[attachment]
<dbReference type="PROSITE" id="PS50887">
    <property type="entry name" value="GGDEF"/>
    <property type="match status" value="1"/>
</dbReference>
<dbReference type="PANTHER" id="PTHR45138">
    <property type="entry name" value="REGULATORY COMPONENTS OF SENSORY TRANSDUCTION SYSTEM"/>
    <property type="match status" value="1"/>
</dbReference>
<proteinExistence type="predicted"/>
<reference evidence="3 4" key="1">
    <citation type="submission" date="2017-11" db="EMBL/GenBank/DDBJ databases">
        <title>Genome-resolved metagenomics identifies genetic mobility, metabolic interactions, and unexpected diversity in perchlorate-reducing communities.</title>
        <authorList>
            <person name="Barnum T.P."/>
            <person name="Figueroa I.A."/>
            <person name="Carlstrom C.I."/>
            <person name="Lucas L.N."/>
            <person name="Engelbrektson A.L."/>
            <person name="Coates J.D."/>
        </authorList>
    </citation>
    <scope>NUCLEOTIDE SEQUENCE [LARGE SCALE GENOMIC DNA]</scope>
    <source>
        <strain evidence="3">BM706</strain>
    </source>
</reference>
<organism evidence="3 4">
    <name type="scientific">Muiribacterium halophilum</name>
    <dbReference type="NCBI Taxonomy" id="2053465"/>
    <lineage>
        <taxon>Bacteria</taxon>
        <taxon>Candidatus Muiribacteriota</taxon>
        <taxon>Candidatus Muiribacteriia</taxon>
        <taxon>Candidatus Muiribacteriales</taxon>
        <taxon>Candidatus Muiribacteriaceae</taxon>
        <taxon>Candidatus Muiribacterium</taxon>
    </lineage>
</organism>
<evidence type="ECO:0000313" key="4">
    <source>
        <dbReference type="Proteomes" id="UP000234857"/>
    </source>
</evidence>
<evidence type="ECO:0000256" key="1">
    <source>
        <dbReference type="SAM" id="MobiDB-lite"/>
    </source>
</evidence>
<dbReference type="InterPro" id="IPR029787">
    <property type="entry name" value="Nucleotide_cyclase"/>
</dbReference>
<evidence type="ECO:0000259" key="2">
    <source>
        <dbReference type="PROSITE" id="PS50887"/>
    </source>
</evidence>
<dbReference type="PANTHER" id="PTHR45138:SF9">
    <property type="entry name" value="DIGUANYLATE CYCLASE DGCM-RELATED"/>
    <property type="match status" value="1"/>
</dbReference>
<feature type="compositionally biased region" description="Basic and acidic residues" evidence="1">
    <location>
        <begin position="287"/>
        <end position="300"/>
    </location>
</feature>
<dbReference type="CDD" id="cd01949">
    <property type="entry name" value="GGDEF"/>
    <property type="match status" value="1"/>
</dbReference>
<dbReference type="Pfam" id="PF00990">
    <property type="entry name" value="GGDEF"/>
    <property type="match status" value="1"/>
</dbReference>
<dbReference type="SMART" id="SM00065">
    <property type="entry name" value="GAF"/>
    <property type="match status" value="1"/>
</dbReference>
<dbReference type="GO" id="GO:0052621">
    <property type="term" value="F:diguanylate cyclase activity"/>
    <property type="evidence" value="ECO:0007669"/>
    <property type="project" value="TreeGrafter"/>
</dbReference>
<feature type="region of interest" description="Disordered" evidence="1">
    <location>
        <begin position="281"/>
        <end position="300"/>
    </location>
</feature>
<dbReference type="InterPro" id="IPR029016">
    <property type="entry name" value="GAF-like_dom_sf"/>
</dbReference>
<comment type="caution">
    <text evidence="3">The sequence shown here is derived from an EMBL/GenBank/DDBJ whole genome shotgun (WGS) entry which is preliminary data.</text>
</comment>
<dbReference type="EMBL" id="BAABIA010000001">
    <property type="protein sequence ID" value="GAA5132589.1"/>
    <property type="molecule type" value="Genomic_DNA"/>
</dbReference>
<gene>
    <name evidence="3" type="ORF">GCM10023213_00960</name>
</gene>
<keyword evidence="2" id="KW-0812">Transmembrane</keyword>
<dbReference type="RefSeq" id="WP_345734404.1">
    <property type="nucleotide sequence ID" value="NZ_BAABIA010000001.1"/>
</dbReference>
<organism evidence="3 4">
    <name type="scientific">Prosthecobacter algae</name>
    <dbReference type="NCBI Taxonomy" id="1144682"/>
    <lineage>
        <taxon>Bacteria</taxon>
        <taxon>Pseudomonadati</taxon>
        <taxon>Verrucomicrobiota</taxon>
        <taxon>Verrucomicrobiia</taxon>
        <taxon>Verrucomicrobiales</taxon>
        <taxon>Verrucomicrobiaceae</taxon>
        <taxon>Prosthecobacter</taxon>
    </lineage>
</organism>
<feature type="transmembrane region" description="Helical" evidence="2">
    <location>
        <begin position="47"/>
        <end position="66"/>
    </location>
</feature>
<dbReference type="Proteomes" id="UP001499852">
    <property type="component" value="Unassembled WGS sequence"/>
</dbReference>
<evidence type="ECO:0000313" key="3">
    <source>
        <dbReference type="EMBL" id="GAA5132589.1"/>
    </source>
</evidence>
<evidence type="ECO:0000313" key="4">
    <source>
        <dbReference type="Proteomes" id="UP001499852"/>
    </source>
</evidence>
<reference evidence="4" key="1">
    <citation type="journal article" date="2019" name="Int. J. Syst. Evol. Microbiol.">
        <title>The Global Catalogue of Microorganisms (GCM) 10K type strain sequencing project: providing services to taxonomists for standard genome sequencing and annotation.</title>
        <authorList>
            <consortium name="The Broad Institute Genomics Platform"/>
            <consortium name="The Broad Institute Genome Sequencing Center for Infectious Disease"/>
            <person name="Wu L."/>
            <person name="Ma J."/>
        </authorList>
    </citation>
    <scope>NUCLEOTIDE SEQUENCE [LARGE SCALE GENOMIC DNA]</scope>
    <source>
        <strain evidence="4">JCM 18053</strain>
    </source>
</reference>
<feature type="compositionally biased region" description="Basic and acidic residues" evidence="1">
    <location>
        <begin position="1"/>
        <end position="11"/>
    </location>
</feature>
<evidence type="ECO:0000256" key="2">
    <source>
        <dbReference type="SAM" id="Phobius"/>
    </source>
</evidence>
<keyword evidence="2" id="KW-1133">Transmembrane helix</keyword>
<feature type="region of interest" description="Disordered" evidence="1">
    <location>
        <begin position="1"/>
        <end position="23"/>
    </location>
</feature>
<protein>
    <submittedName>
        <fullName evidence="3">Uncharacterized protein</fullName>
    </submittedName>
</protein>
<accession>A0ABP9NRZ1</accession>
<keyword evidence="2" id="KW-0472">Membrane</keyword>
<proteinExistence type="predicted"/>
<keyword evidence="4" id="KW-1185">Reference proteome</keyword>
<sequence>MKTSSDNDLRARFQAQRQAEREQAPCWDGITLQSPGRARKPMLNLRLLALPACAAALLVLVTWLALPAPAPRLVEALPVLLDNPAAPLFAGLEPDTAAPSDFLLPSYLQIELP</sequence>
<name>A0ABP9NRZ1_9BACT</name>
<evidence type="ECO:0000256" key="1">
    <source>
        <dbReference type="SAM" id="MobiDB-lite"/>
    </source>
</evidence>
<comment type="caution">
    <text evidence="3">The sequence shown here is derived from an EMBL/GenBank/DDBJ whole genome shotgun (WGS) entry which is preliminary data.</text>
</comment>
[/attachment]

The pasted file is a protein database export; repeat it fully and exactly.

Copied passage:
<dbReference type="PROSITE" id="PS50887">
    <property type="entry name" value="GGDEF"/>
    <property type="match status" value="1"/>
</dbReference>
<dbReference type="PANTHER" id="PTHR45138">
    <property type="entry name" value="REGULATORY COMPONENTS OF SENSORY TRANSDUCTION SYSTEM"/>
    <property type="match status" value="1"/>
</dbReference>
<proteinExistence type="predicted"/>
<reference evidence="3 4" key="1">
    <citation type="submission" date="2017-11" db="EMBL/GenBank/DDBJ databases">
        <title>Genome-resolved metagenomics identifies genetic mobility, metabolic interactions, and unexpected diversity in perchlorate-reducing communities.</title>
        <authorList>
            <person name="Barnum T.P."/>
            <person name="Figueroa I.A."/>
            <person name="Carlstrom C.I."/>
            <person name="Lucas L.N."/>
            <person name="Engelbrektson A.L."/>
            <person name="Coates J.D."/>
        </authorList>
    </citation>
    <scope>NUCLEOTIDE SEQUENCE [LARGE SCALE GENOMIC DNA]</scope>
    <source>
        <strain evidence="3">BM706</strain>
    </source>
</reference>
<organism evidence="3 4">
    <name type="scientific">Muiribacterium halophilum</name>
    <dbReference type="NCBI Taxonomy" id="2053465"/>
    <lineage>
        <taxon>Bacteria</taxon>
        <taxon>Candidatus Muiribacteriota</taxon>
        <taxon>Candidatus Muiribacteriia</taxon>
        <taxon>Candidatus Muiribacteriales</taxon>
        <taxon>Candidatus Muiribacteriaceae</taxon>
        <taxon>Candidatus Muiribacterium</taxon>
    </lineage>
</organism>
<evidence type="ECO:0000313" key="4">
    <source>
        <dbReference type="Proteomes" id="UP000234857"/>
    </source>
</evidence>
<evidence type="ECO:0000256" key="1">
    <source>
        <dbReference type="SAM" id="MobiDB-lite"/>
    </source>
</evidence>
<dbReference type="InterPro" id="IPR029787">
    <property type="entry name" value="Nucleotide_cyclase"/>
</dbReference>
<evidence type="ECO:0000259" key="2">
    <source>
        <dbReference type="PROSITE" id="PS50887"/>
    </source>
</evidence>
<dbReference type="PANTHER" id="PTHR45138:SF9">
    <property type="entry name" value="DIGUANYLATE CYCLASE DGCM-RELATED"/>
    <property type="match status" value="1"/>
</dbReference>
<feature type="compositionally biased region" description="Basic and acidic residues" evidence="1">
    <location>
        <begin position="287"/>
        <end position="300"/>
    </location>
</feature>
<dbReference type="CDD" id="cd01949">
    <property type="entry name" value="GGDEF"/>
    <property type="match status" value="1"/>
</dbReference>
<dbReference type="Pfam" id="PF00990">
    <property type="entry name" value="GGDEF"/>
    <property type="match status" value="1"/>
</dbReference>
<dbReference type="SMART" id="SM00065">
    <property type="entry name" value="GAF"/>
    <property type="match status" value="1"/>
</dbReference>
<dbReference type="GO" id="GO:0052621">
    <property type="term" value="F:diguanylate cyclase activity"/>
    <property type="evidence" value="ECO:0007669"/>
    <property type="project" value="TreeGrafter"/>
</dbReference>
<feature type="region of interest" description="Disordered" evidence="1">
    <location>
        <begin position="281"/>
        <end position="300"/>
    </location>
</feature>
<dbReference type="InterPro" id="IPR029016">
    <property type="entry name" value="GAF-like_dom_sf"/>
</dbReference>
<comment type="caution">
    <text evidence="3">The sequence shown here is derived from an EMBL/GenBank/DDBJ whole genome shotgun (WGS) entry which is preliminary data.</text>
</comment>
<dbReference type="EMBL" id="BAABIA010000001">
    <property type="protein sequence ID" value="GAA5132589.1"/>
    <property type="molecule type" value="Genomic_DNA"/>
</dbReference>
<gene>
    <name evidence="3" type="ORF">GCM10023213_00960</name>
</gene>
<keyword evidence="2" id="KW-0812">Transmembrane</keyword>
<dbReference type="RefSeq" id="WP_345734404.1">
    <property type="nucleotide sequence ID" value="NZ_BAABIA010000001.1"/>
</dbReference>
<organism evidence="3 4">
    <name type="scientific">Prosthecobacter algae</name>
    <dbReference type="NCBI Taxonomy" id="1144682"/>
    <lineage>
        <taxon>Bacteria</taxon>
        <taxon>Pseudomonadati</taxon>
        <taxon>Verrucomicrobiota</taxon>
        <taxon>Verrucomicrobiia</taxon>
        <taxon>Verrucomicrobiales</taxon>
        <taxon>Verrucomicrobiaceae</taxon>
        <taxon>Prosthecobacter</taxon>
    </lineage>
</organism>
<feature type="transmembrane region" description="Helical" evidence="2">
    <location>
        <begin position="47"/>
        <end position="66"/>
    </location>
</feature>
<dbReference type="Proteomes" id="UP001499852">
    <property type="component" value="Unassembled WGS sequence"/>
</dbReference>
<evidence type="ECO:0000313" key="3">
    <source>
        <dbReference type="EMBL" id="GAA5132589.1"/>
    </source>
</evidence>
<evidence type="ECO:0000313" key="4">
    <source>
        <dbReference type="Proteomes" id="UP001499852"/>
    </source>
</evidence>
<reference evidence="4" key="1">
    <citation type="journal article" date="2019" name="Int. J. Syst. Evol. Microbiol.">
        <title>The Global Catalogue of Microorganisms (GCM) 10K type strain sequencing project: providing services to taxonomists for standard genome sequencing and annotation.</title>
        <authorList>
            <consortium name="The Broad Institute Genomics Platform"/>
            <consortium name="The Broad Institute Genome Sequencing Center for Infectious Disease"/>
            <person name="Wu L."/>
            <person name="Ma J."/>
        </authorList>
    </citation>
    <scope>NUCLEOTIDE SEQUENCE [LARGE SCALE GENOMIC DNA]</scope>
    <source>
        <strain evidence="4">JCM 18053</strain>
    </source>
</reference>
<feature type="compositionally biased region" description="Basic and acidic residues" evidence="1">
    <location>
        <begin position="1"/>
        <end position="11"/>
    </location>
</feature>
<evidence type="ECO:0000256" key="2">
    <source>
        <dbReference type="SAM" id="Phobius"/>
    </source>
</evidence>
<keyword evidence="2" id="KW-1133">Transmembrane helix</keyword>
<feature type="region of interest" description="Disordered" evidence="1">
    <location>
        <begin position="1"/>
        <end position="23"/>
    </location>
</feature>
<protein>
    <submittedName>
        <fullName evidence="3">Uncharacterized protein</fullName>
    </submittedName>
</protein>
<accession>A0ABP9NRZ1</accession>
<keyword evidence="2" id="KW-0472">Membrane</keyword>
<proteinExistence type="predicted"/>
<keyword evidence="4" id="KW-1185">Reference proteome</keyword>
<sequence>MKTSSDNDLRARFQAQRQAEREQAPCWDGITLQSPGRARKPMLNLRLLALPACAAALLVLVTWLALPAPAPRLVEALPVLLDNPAAPLFAGLEPDTAAPSDFLLPSYLQIELP</sequence>
<name>A0ABP9NRZ1_9BACT</name>
<evidence type="ECO:0000256" key="1">
    <source>
        <dbReference type="SAM" id="MobiDB-lite"/>
    </source>
</evidence>
<comment type="caution">
    <text evidence="3">The sequence shown here is derived from an EMBL/GenBank/DDBJ whole genome shotgun (WGS) entry which is preliminary data.</text>
</comment>